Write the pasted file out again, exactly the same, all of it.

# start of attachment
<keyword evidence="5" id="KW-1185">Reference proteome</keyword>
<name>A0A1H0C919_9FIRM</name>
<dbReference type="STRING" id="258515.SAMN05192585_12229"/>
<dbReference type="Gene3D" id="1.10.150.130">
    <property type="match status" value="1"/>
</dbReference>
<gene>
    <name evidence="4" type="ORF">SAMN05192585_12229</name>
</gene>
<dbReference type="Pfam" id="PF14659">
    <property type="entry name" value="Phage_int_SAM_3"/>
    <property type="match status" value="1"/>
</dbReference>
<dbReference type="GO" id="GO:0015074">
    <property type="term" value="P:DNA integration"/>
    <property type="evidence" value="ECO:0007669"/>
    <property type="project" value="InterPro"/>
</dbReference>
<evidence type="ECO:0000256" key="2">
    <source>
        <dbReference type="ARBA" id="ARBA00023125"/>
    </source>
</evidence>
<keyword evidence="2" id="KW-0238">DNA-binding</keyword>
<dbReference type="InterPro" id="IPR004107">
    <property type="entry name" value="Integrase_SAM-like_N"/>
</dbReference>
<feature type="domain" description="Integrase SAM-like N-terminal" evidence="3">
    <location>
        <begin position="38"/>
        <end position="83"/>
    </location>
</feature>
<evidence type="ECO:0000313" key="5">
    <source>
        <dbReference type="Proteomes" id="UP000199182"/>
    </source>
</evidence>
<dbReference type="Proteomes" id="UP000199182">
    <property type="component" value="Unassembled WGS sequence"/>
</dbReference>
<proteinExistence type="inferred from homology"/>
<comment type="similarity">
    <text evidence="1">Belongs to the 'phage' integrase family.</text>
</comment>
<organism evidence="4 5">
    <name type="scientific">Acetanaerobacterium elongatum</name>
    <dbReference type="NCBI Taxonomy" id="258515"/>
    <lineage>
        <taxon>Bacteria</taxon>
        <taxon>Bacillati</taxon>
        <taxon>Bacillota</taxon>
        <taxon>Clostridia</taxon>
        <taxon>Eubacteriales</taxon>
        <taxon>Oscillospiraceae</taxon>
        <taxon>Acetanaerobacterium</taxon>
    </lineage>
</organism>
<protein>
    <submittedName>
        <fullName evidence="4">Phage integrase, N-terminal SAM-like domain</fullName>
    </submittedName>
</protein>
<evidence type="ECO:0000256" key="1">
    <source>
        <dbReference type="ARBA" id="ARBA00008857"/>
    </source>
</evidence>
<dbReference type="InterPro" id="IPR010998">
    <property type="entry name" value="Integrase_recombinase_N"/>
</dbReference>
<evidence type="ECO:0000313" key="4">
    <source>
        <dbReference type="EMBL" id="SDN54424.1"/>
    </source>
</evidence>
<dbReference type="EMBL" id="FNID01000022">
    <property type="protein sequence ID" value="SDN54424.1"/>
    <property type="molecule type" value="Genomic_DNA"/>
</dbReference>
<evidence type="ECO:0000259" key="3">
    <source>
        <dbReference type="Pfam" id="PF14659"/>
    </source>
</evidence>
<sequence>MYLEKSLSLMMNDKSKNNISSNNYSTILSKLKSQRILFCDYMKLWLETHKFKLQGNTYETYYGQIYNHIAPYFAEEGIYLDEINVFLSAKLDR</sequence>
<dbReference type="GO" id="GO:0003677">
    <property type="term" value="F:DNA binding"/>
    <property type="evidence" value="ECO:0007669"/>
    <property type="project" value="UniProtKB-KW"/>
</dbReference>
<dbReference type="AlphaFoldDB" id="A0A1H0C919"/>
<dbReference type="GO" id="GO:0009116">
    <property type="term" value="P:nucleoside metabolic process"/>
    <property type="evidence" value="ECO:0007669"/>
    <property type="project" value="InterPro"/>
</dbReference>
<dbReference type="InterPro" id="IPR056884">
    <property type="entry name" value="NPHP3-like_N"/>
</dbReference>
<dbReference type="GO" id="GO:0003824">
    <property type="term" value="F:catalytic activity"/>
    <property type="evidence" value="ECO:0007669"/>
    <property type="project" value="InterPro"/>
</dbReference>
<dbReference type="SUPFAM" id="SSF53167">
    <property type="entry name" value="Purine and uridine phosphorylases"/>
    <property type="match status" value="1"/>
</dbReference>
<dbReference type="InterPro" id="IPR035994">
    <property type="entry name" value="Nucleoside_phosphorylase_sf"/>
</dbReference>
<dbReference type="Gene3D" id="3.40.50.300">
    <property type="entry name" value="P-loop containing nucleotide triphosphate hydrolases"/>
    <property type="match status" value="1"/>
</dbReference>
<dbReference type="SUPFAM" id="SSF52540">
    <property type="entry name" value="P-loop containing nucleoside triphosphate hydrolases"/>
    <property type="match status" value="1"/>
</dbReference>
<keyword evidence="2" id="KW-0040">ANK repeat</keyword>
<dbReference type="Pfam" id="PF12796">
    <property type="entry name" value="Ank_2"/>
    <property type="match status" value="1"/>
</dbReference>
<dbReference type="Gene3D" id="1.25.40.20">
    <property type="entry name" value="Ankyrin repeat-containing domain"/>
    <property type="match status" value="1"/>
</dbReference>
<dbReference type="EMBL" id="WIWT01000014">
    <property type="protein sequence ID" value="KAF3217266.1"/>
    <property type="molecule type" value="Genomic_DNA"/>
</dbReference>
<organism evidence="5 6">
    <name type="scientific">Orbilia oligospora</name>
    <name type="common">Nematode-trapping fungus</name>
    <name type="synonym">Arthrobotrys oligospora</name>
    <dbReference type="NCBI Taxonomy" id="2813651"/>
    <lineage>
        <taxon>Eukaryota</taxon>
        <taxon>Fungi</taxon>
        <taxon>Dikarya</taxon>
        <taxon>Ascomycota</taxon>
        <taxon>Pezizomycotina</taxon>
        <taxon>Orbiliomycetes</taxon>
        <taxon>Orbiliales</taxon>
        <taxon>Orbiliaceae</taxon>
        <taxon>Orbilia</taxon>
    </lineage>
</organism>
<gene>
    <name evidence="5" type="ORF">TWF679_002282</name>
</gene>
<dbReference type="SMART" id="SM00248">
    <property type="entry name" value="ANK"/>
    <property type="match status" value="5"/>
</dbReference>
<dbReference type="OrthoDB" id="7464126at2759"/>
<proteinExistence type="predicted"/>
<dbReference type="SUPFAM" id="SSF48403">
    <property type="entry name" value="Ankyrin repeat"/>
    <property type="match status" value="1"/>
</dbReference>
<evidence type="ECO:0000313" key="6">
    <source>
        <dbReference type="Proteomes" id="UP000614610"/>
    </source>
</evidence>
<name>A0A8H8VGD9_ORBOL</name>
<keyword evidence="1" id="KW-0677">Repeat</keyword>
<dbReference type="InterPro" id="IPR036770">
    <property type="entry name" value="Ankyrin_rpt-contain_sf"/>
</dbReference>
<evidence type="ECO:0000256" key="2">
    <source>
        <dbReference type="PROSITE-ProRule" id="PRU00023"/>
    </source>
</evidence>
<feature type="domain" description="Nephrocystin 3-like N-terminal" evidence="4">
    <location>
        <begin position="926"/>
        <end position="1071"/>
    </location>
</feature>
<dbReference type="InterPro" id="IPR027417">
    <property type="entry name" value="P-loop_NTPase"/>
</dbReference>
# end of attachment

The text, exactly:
<keyword evidence="5" id="KW-1185">Reference proteome</keyword>
<name>A0A1H0C919_9FIRM</name>
<dbReference type="STRING" id="258515.SAMN05192585_12229"/>
<dbReference type="Gene3D" id="1.10.150.130">
    <property type="match status" value="1"/>
</dbReference>
<gene>
    <name evidence="4" type="ORF">SAMN05192585_12229</name>
</gene>
<dbReference type="Pfam" id="PF14659">
    <property type="entry name" value="Phage_int_SAM_3"/>
    <property type="match status" value="1"/>
</dbReference>
<dbReference type="GO" id="GO:0015074">
    <property type="term" value="P:DNA integration"/>
    <property type="evidence" value="ECO:0007669"/>
    <property type="project" value="InterPro"/>
</dbReference>
<evidence type="ECO:0000256" key="2">
    <source>
        <dbReference type="ARBA" id="ARBA00023125"/>
    </source>
</evidence>
<keyword evidence="2" id="KW-0238">DNA-binding</keyword>
<dbReference type="InterPro" id="IPR004107">
    <property type="entry name" value="Integrase_SAM-like_N"/>
</dbReference>
<feature type="domain" description="Integrase SAM-like N-terminal" evidence="3">
    <location>
        <begin position="38"/>
        <end position="83"/>
    </location>
</feature>
<evidence type="ECO:0000313" key="5">
    <source>
        <dbReference type="Proteomes" id="UP000199182"/>
    </source>
</evidence>
<dbReference type="Proteomes" id="UP000199182">
    <property type="component" value="Unassembled WGS sequence"/>
</dbReference>
<proteinExistence type="inferred from homology"/>
<comment type="similarity">
    <text evidence="1">Belongs to the 'phage' integrase family.</text>
</comment>
<organism evidence="4 5">
    <name type="scientific">Acetanaerobacterium elongatum</name>
    <dbReference type="NCBI Taxonomy" id="258515"/>
    <lineage>
        <taxon>Bacteria</taxon>
        <taxon>Bacillati</taxon>
        <taxon>Bacillota</taxon>
        <taxon>Clostridia</taxon>
        <taxon>Eubacteriales</taxon>
        <taxon>Oscillospiraceae</taxon>
        <taxon>Acetanaerobacterium</taxon>
    </lineage>
</organism>
<protein>
    <submittedName>
        <fullName evidence="4">Phage integrase, N-terminal SAM-like domain</fullName>
    </submittedName>
</protein>
<evidence type="ECO:0000256" key="1">
    <source>
        <dbReference type="ARBA" id="ARBA00008857"/>
    </source>
</evidence>
<dbReference type="InterPro" id="IPR010998">
    <property type="entry name" value="Integrase_recombinase_N"/>
</dbReference>
<evidence type="ECO:0000313" key="4">
    <source>
        <dbReference type="EMBL" id="SDN54424.1"/>
    </source>
</evidence>
<dbReference type="EMBL" id="FNID01000022">
    <property type="protein sequence ID" value="SDN54424.1"/>
    <property type="molecule type" value="Genomic_DNA"/>
</dbReference>
<evidence type="ECO:0000259" key="3">
    <source>
        <dbReference type="Pfam" id="PF14659"/>
    </source>
</evidence>
<sequence>MYLEKSLSLMMNDKSKNNISSNNYSTILSKLKSQRILFCDYMKLWLETHKFKLQGNTYETYYGQIYNHIAPYFAEEGIYLDEINVFLSAKLDR</sequence>
<dbReference type="GO" id="GO:0003677">
    <property type="term" value="F:DNA binding"/>
    <property type="evidence" value="ECO:0007669"/>
    <property type="project" value="UniProtKB-KW"/>
</dbReference>
<dbReference type="AlphaFoldDB" id="A0A1H0C919"/>
<dbReference type="GO" id="GO:0009116">
    <property type="term" value="P:nucleoside metabolic process"/>
    <property type="evidence" value="ECO:0007669"/>
    <property type="project" value="InterPro"/>
</dbReference>
<dbReference type="InterPro" id="IPR056884">
    <property type="entry name" value="NPHP3-like_N"/>
</dbReference>
<dbReference type="GO" id="GO:0003824">
    <property type="term" value="F:catalytic activity"/>
    <property type="evidence" value="ECO:0007669"/>
    <property type="project" value="InterPro"/>
</dbReference>
<dbReference type="SUPFAM" id="SSF53167">
    <property type="entry name" value="Purine and uridine phosphorylases"/>
    <property type="match status" value="1"/>
</dbReference>
<dbReference type="InterPro" id="IPR035994">
    <property type="entry name" value="Nucleoside_phosphorylase_sf"/>
</dbReference>
<dbReference type="Gene3D" id="3.40.50.300">
    <property type="entry name" value="P-loop containing nucleotide triphosphate hydrolases"/>
    <property type="match status" value="1"/>
</dbReference>
<dbReference type="SUPFAM" id="SSF52540">
    <property type="entry name" value="P-loop containing nucleoside triphosphate hydrolases"/>
    <property type="match status" value="1"/>
</dbReference>
<keyword evidence="2" id="KW-0040">ANK repeat</keyword>
<dbReference type="Pfam" id="PF12796">
    <property type="entry name" value="Ank_2"/>
    <property type="match status" value="1"/>
</dbReference>
<dbReference type="Gene3D" id="1.25.40.20">
    <property type="entry name" value="Ankyrin repeat-containing domain"/>
    <property type="match status" value="1"/>
</dbReference>
<dbReference type="EMBL" id="WIWT01000014">
    <property type="protein sequence ID" value="KAF3217266.1"/>
    <property type="molecule type" value="Genomic_DNA"/>
</dbReference>
<organism evidence="5 6">
    <name type="scientific">Orbilia oligospora</name>
    <name type="common">Nematode-trapping fungus</name>
    <name type="synonym">Arthrobotrys oligospora</name>
    <dbReference type="NCBI Taxonomy" id="2813651"/>
    <lineage>
        <taxon>Eukaryota</taxon>
        <taxon>Fungi</taxon>
        <taxon>Dikarya</taxon>
        <taxon>Ascomycota</taxon>
        <taxon>Pezizomycotina</taxon>
        <taxon>Orbiliomycetes</taxon>
        <taxon>Orbiliales</taxon>
        <taxon>Orbiliaceae</taxon>
        <taxon>Orbilia</taxon>
    </lineage>
</organism>
<gene>
    <name evidence="5" type="ORF">TWF679_002282</name>
</gene>
<dbReference type="SMART" id="SM00248">
    <property type="entry name" value="ANK"/>
    <property type="match status" value="5"/>
</dbReference>
<dbReference type="OrthoDB" id="7464126at2759"/>
<proteinExistence type="predicted"/>
<dbReference type="SUPFAM" id="SSF48403">
    <property type="entry name" value="Ankyrin repeat"/>
    <property type="match status" value="1"/>
</dbReference>
<evidence type="ECO:0000313" key="6">
    <source>
        <dbReference type="Proteomes" id="UP000614610"/>
    </source>
</evidence>
<name>A0A8H8VGD9_ORBOL</name>
<keyword evidence="1" id="KW-0677">Repeat</keyword>
<dbReference type="InterPro" id="IPR036770">
    <property type="entry name" value="Ankyrin_rpt-contain_sf"/>
</dbReference>
<evidence type="ECO:0000256" key="2">
    <source>
        <dbReference type="PROSITE-ProRule" id="PRU00023"/>
    </source>
</evidence>
<feature type="domain" description="Nephrocystin 3-like N-terminal" evidence="4">
    <location>
        <begin position="926"/>
        <end position="1071"/>
    </location>
</feature>
<dbReference type="InterPro" id="IPR027417">
    <property type="entry name" value="P-loop_NTPase"/>
</dbReference>